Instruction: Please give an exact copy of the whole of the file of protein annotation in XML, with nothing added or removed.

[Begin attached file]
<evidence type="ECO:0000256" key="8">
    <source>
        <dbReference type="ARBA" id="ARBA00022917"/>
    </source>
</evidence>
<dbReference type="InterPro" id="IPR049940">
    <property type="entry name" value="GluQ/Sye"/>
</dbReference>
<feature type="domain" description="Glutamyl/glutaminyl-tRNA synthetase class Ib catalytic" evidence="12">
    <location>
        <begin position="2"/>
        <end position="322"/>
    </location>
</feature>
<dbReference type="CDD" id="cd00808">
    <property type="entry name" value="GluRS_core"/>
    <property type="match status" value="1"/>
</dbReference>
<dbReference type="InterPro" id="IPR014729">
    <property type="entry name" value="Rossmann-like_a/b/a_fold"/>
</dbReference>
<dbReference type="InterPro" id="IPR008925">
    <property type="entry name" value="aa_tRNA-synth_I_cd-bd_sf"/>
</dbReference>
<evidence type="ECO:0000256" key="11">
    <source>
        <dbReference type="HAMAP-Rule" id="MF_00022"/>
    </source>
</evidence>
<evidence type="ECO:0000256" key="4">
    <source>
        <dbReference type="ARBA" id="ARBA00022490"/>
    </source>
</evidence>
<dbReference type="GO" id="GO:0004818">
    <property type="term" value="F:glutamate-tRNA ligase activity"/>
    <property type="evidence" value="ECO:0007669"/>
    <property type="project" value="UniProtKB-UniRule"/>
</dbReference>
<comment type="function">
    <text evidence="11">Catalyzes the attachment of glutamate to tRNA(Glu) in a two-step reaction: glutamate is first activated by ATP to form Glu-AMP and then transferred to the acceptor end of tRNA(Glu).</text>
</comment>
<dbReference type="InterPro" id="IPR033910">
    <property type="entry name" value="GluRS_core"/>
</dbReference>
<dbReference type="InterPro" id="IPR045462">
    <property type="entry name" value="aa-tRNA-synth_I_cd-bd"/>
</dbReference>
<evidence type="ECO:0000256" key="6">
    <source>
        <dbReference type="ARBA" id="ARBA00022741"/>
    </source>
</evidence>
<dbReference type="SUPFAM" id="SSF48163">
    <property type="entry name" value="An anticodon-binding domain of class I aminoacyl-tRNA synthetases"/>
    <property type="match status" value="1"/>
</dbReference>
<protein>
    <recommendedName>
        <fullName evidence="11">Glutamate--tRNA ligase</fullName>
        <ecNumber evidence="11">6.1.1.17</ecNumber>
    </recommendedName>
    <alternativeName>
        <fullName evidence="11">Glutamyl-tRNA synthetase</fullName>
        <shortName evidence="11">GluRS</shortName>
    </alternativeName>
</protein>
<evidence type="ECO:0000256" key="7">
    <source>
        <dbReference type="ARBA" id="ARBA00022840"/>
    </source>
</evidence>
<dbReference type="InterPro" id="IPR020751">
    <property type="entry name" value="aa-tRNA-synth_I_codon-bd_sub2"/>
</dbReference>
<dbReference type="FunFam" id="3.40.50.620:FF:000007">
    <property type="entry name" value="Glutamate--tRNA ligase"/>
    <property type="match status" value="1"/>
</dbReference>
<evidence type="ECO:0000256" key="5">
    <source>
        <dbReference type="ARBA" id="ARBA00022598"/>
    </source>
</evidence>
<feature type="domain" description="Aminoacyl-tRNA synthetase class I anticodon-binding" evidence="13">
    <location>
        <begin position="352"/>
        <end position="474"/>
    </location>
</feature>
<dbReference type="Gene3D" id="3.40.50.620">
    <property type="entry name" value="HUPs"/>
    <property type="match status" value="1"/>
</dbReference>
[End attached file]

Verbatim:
<evidence type="ECO:0000256" key="8">
    <source>
        <dbReference type="ARBA" id="ARBA00022917"/>
    </source>
</evidence>
<dbReference type="InterPro" id="IPR049940">
    <property type="entry name" value="GluQ/Sye"/>
</dbReference>
<feature type="domain" description="Glutamyl/glutaminyl-tRNA synthetase class Ib catalytic" evidence="12">
    <location>
        <begin position="2"/>
        <end position="322"/>
    </location>
</feature>
<dbReference type="CDD" id="cd00808">
    <property type="entry name" value="GluRS_core"/>
    <property type="match status" value="1"/>
</dbReference>
<dbReference type="InterPro" id="IPR014729">
    <property type="entry name" value="Rossmann-like_a/b/a_fold"/>
</dbReference>
<dbReference type="InterPro" id="IPR008925">
    <property type="entry name" value="aa_tRNA-synth_I_cd-bd_sf"/>
</dbReference>
<evidence type="ECO:0000256" key="11">
    <source>
        <dbReference type="HAMAP-Rule" id="MF_00022"/>
    </source>
</evidence>
<evidence type="ECO:0000256" key="4">
    <source>
        <dbReference type="ARBA" id="ARBA00022490"/>
    </source>
</evidence>
<dbReference type="GO" id="GO:0004818">
    <property type="term" value="F:glutamate-tRNA ligase activity"/>
    <property type="evidence" value="ECO:0007669"/>
    <property type="project" value="UniProtKB-UniRule"/>
</dbReference>
<comment type="function">
    <text evidence="11">Catalyzes the attachment of glutamate to tRNA(Glu) in a two-step reaction: glutamate is first activated by ATP to form Glu-AMP and then transferred to the acceptor end of tRNA(Glu).</text>
</comment>
<dbReference type="InterPro" id="IPR033910">
    <property type="entry name" value="GluRS_core"/>
</dbReference>
<dbReference type="InterPro" id="IPR045462">
    <property type="entry name" value="aa-tRNA-synth_I_cd-bd"/>
</dbReference>
<evidence type="ECO:0000256" key="6">
    <source>
        <dbReference type="ARBA" id="ARBA00022741"/>
    </source>
</evidence>
<dbReference type="SUPFAM" id="SSF48163">
    <property type="entry name" value="An anticodon-binding domain of class I aminoacyl-tRNA synthetases"/>
    <property type="match status" value="1"/>
</dbReference>
<protein>
    <recommendedName>
        <fullName evidence="11">Glutamate--tRNA ligase</fullName>
        <ecNumber evidence="11">6.1.1.17</ecNumber>
    </recommendedName>
    <alternativeName>
        <fullName evidence="11">Glutamyl-tRNA synthetase</fullName>
        <shortName evidence="11">GluRS</shortName>
    </alternativeName>
</protein>
<evidence type="ECO:0000256" key="7">
    <source>
        <dbReference type="ARBA" id="ARBA00022840"/>
    </source>
</evidence>
<dbReference type="InterPro" id="IPR020751">
    <property type="entry name" value="aa-tRNA-synth_I_codon-bd_sub2"/>
</dbReference>
<dbReference type="FunFam" id="3.40.50.620:FF:000007">
    <property type="entry name" value="Glutamate--tRNA ligase"/>
    <property type="match status" value="1"/>
</dbReference>
<evidence type="ECO:0000256" key="5">
    <source>
        <dbReference type="ARBA" id="ARBA00022598"/>
    </source>
</evidence>
<feature type="domain" description="Aminoacyl-tRNA synthetase class I anticodon-binding" evidence="13">
    <location>
        <begin position="352"/>
        <end position="474"/>
    </location>
</feature>
<dbReference type="Gene3D" id="3.40.50.620">
    <property type="entry name" value="HUPs"/>
    <property type="match status" value="1"/>
</dbReference>